Stephen Leeds is a man who suffers from a unique medical condition; he is able to generate hallucinatory entities that grant him access to specialized knowledge and skills. Each aspect has a unique personality and Leeds is well aware that only he can see them. Leeds has used his condition to become something of a problem-solver/detective which has generated him a small fortune. One day Leeds is approached by a woman named Monica who represents a powerful cooperation and they want Leeds help in securing a prototype camera that can take pictures of the past.

Despite being best known for his sprawling door-stop sized novels Sanderson has produced a decent amount of shorter works and Legion could be the best to date. Sanderson's humour can be a bit hit and miss at times (specifically in his Infinity Blade novella) but it works very well here and did not distract from the plot. The novel is well-paced resolving the central plotline about the camera and building an interest in the wider storylines introduced. The story is told first person from Leed's perspective who is an intriguing character in his own right, Sanderson also does an excellent job in creating interesting and believable personalities for the various aspects in a very limited space. There is a surprising depth to this piece with questions of the nature of faith and how people with mental illness are classified considered.

Overall Legion has an intriguing concept, an interesting lead and is well-placed. It is Sanderson’s best novella to date. 8.25/10.

Monday, October 8, 2012

Review:Kitty and the Midnight Hour by Carrie Vaughn

Kitty Norville is a midnight-shift DJ for a small Denver radio station who has adjusted to life as a werewolf. However her life changes drastically when she inadvertently changes her show into a late-night advice show for the paranormal. This causes all sorts of problems when members of her own pack and the local vampire family believe she has overstepped her bounds and decide to do something about it. A local police officer also decides to enlist Kitty's help after a string of murders. Has Kitty bitten off more than she can chew?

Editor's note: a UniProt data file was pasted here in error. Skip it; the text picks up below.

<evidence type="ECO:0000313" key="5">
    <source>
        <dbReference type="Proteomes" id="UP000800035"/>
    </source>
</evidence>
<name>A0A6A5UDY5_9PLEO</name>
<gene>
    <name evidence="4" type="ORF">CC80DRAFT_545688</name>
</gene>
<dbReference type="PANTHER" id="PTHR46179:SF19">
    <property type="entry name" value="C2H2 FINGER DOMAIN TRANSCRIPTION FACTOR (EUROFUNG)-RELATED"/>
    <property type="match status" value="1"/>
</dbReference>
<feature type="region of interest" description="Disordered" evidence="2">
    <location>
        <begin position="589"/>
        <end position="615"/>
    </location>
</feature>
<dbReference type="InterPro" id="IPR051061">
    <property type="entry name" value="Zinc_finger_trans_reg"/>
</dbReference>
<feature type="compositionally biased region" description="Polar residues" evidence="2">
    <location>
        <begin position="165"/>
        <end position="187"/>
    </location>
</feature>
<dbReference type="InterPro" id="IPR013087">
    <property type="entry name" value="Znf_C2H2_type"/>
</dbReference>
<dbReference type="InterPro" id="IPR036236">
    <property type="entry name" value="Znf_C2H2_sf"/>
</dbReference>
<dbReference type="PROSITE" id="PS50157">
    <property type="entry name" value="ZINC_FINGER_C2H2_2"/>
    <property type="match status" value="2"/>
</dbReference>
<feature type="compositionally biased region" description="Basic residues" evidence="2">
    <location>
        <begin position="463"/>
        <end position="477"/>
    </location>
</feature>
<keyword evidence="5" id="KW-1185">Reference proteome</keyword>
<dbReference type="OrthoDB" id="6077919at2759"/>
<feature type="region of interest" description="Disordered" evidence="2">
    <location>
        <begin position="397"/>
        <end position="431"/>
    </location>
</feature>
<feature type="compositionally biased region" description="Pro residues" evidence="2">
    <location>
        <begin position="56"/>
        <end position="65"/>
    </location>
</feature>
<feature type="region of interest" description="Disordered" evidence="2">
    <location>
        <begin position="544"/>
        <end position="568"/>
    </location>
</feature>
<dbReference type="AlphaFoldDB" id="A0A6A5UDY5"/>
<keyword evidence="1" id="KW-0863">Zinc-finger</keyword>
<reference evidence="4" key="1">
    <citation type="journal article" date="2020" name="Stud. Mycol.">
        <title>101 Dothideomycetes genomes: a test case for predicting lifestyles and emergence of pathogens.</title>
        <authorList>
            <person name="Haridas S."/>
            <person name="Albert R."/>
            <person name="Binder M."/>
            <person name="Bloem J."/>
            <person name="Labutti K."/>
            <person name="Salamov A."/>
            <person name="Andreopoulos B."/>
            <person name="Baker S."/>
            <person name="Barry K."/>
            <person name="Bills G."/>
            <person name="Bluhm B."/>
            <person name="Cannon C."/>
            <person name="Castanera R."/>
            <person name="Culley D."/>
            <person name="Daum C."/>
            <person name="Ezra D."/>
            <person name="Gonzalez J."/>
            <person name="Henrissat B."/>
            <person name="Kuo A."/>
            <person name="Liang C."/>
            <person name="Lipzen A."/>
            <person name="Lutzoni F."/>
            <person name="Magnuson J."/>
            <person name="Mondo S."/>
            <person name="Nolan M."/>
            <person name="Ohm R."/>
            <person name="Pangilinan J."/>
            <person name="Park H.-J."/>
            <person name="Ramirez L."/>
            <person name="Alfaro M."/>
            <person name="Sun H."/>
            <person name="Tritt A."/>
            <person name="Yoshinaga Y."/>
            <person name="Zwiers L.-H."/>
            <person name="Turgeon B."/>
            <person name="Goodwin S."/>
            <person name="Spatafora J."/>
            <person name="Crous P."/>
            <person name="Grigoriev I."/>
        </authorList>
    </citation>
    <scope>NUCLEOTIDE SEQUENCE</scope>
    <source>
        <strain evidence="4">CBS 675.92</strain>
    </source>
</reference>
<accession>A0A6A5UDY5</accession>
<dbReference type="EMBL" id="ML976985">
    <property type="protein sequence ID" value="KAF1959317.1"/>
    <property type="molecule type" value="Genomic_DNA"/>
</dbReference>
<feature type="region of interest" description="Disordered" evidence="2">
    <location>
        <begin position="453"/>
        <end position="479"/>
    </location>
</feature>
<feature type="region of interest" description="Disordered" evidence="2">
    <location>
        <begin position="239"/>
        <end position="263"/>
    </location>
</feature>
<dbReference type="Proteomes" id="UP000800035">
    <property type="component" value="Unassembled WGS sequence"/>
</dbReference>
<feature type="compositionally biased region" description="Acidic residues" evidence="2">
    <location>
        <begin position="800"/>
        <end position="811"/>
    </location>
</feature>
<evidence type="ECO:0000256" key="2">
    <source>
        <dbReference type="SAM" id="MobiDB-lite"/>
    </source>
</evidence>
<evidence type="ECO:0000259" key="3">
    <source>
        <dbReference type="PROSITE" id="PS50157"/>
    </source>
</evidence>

At the crux this is a book about juxtapositions. As a character Kitty is at a point in her life when she is willing to risk striking out on her own but isn't sure if she wants to lose her position in her pack. She is also trying to balance her human nature with the beast within. This makes an interesting dynamic for Kitty as a character and is mirrored in a lot of the support characters, for example Kitty's friend TJ is often torn between his loyalty to the pack and his loyalty to Kitty and within wider concerns that are introduced such as whether  pack or family disputes should be dealt with by local law enforcement.

The world Norville introduces is interesting and she certainly includes a number of issues that will be resolved in later books while ensuring that there is enough closure for a few plotlines in this volume. The pacing is quick but well controlled throughout. Though the speed of some things like the acceptance that the wider community has for the paranormal and Kitty's relationship with were-wolf hunter Cormac felt too rushed to be believable.

Overall Kitty is an interesting and complex character backed up strong backup cast. The pacing is strong though the speed introduces a few minor issues. 8/10.